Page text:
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Emerging MarketsEM Polls and Awards

Finance Minister of the Year, East Asia Pacific 2016

Awards 2016

Presiding over the fastest growth in the area

Awards 2016
Presiding over the fastest growth in the area

View award acceptance video 

By the time he stood down as the secretary of finance of the Republic of the Philippines on the last day of June, César Purisima, an accountant by trade and training, had overseen six solid years of improved finances. When he entered office, the Philippines was widely considered the sick man of Asia, due largely to the depredations and disastrous economic policies of the Marcos regime. 

Manila may be, right now, a hotbed of civil foment of the sort that revolutionary political parties used to excel at and revel in thanks largely to its thrusting, headstrong, eclectic and often plain baffling president, Rodrigo Duterte. But the economy is doing just fine. The International Monetary Fund tips economic output to swell by 6% in 2016 and 6.2% in 2017, the fastest pace of growth of any nation in Southeast Asia bar Vietnam. It cannot be total happenstance that the lugubrious Purisima’s tenure at the helm of the finance ministry coincided with a period during which the economy expanded at an annual average rate of 6.2%. Few find reason to argue when, in recent years, he began referring to his homeland as the region’s “resilient bright spot”. 

Purisima often played a canny hand, his policies helping to maintain a healthy current account surplus (projected at 2.6% in 2016 by the IMF and 2.4% in 2017) while trimming the national debt pile. The nation’s debt to GDP ratio, according to data from the Bureau of the Treasury, fell to 45.05% in 2015 from 54.8% in 2009. 

Few could accuse him of failing to play to both an international and a domestic audience. Rising government tax revenues helped to channel more money into social services while the broader economy benefited from a strong service sector, rising government spending, strong domestic consumption and a steady inward flow of remittances from the Filipino diaspora. Both Fitch and Standard & Poor’s in April affirmed their investment grade credit rating on the country, with Fitch giving the country a positive outlook, suggesting that a new ratings upgrade from BBB- was possible in the next one to two years.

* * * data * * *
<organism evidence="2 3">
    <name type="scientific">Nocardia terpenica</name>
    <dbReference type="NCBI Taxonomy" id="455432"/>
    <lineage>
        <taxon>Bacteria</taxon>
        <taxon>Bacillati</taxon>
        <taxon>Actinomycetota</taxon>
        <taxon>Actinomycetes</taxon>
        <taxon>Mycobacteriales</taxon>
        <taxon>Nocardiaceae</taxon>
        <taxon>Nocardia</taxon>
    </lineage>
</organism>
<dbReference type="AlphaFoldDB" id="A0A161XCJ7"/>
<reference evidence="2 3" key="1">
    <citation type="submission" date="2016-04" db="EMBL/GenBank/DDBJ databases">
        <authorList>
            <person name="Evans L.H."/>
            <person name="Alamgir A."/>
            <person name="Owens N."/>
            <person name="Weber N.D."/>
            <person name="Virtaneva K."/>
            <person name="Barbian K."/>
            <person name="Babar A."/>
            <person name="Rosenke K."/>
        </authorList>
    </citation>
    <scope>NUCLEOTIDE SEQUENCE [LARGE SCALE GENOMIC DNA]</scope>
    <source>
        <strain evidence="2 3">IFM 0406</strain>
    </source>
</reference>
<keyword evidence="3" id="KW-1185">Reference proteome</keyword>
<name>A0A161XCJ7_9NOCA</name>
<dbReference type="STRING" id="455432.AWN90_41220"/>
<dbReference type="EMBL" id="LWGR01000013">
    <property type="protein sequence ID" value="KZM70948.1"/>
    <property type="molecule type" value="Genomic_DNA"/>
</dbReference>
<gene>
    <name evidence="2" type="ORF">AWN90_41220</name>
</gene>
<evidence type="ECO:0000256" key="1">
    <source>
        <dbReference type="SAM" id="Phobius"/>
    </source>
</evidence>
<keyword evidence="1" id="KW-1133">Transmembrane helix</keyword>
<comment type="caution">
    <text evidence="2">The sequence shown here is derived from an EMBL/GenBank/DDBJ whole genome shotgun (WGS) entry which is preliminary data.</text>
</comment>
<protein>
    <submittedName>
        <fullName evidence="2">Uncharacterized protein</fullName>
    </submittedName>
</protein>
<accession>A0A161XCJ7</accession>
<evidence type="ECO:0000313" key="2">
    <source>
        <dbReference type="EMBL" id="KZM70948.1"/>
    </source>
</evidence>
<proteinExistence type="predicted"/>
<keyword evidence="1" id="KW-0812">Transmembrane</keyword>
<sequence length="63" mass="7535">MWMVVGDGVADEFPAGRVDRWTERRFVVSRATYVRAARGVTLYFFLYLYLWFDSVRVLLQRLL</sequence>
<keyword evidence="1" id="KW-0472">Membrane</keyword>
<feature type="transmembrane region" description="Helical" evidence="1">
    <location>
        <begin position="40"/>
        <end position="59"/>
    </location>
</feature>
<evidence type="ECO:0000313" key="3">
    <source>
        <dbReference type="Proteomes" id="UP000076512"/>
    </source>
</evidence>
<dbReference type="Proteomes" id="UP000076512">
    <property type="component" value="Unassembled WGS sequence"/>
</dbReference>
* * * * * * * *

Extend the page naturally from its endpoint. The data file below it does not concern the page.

Purisima was also a staunch advocate of the need for a more joined-up country. During his time in charge of the nation’s finances, the Philippines met its target of spending at least 5% of GDP on infrastructure projects. He extolled the benefits of public-private partnerships wherever he travelled, working to suck in much needed foreign investment capital. By the time he stepped down, the Philippines was assiduously working its way through a pipeline of 53 PPPs, including the construction or renovation of five new airports. The Duterte administration was quick to recognise the benefits of Purisima’s plan — and to promise to raise, not lower, the number of local and national PPPs.

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